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Ages & Stages

Serious Illnesses and Breastfeeding

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For some new parents, concerns about breastfeeding revolve less around their babies' physical condition than their own. Since some infectious diseases can be passed on to the baby through human milk, you will certainly want to discuss your medical history with your doctor and your baby's pediatrician.

The good news is that, in most cases, breastfeeding can still be safe and beneficial for your baby. Read on to learn about different illnesses and how they may affect breastfeeding.


A parent who tests positive for COVID-19 can breastfeed their infant. Ideally, pregnant and breastfeeding parents should receive the recommended COVID-19 vaccines. If the nursing parent wears a face mask and practices good handwashing, direct breastfeeding is possible. If the parent is seriously ill, their milk can be pumped or expressed and fed to the baby by a caregiver.


The lowest risk of passing human immunodeficiency virus (HIV) to an infant is to feed them baby formula or donor pasteurized human milk. However, people with HIV who are receiving appropriate treatment with antiretroviral therapy during pregnancy, delivery and in the postpartum period have a very low risk of transmission of HIV through breast milk. (See "Breastfeeding for People With HIV: AAP Policy Explained.")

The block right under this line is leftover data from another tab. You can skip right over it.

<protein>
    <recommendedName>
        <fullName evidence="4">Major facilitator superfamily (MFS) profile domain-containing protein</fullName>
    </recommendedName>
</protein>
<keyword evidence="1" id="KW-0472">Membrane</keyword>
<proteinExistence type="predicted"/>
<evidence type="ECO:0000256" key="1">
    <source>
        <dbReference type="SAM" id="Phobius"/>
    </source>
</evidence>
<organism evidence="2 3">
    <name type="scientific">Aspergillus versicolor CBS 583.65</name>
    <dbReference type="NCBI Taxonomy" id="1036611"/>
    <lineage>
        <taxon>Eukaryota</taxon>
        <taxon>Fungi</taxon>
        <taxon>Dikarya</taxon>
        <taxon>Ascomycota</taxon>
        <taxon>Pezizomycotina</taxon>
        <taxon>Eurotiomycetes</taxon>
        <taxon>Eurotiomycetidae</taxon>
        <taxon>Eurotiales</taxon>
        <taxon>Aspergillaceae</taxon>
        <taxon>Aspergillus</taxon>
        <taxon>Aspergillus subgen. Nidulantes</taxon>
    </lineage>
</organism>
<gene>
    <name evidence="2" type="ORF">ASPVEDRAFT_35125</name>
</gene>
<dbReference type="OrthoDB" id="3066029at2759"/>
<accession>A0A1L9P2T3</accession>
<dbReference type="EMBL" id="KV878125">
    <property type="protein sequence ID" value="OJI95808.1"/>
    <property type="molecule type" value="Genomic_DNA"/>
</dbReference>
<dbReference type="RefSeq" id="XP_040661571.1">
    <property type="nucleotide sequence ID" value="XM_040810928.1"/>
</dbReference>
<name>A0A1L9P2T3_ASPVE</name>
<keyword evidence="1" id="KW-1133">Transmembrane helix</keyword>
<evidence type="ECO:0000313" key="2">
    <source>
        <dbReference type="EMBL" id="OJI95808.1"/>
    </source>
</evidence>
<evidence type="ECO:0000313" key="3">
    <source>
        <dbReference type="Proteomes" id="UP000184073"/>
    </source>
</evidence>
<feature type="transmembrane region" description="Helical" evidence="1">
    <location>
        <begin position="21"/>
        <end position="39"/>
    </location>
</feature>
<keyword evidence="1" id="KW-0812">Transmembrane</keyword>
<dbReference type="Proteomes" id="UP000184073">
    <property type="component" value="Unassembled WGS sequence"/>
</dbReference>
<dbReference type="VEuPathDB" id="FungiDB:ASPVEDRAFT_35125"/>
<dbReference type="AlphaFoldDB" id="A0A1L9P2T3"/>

Before someone with HIV chooses to breastfeed, it is important to consult with a pediatrician or infectious disease specialist. Individual circumstances, viral load and other lab test results and medication treatment regimen need to be carefully considered first.

Hepatitis B

Hepatitis B virus has been detected in human milk, but breastfeeding has not been shown to increase the risk of infection to the baby. If you have Hepatitis B infection, there is no need to delay starting breastfeeding until your infant is immunized against hepatitis B.

If you are infected with hepatitis B, your baby should receive the vaccination for hepatitis B—along with hepatitis B immune globulin (HBIG)—as soon as possible after birth. Giving these two shots soon after delivery is highly effective in preventing the spread of hepatitis B from birth parent to infant. In fact, the hepatitis B vaccine is recommended for all babies, whether their birth parent is infected with hepatitis B or not.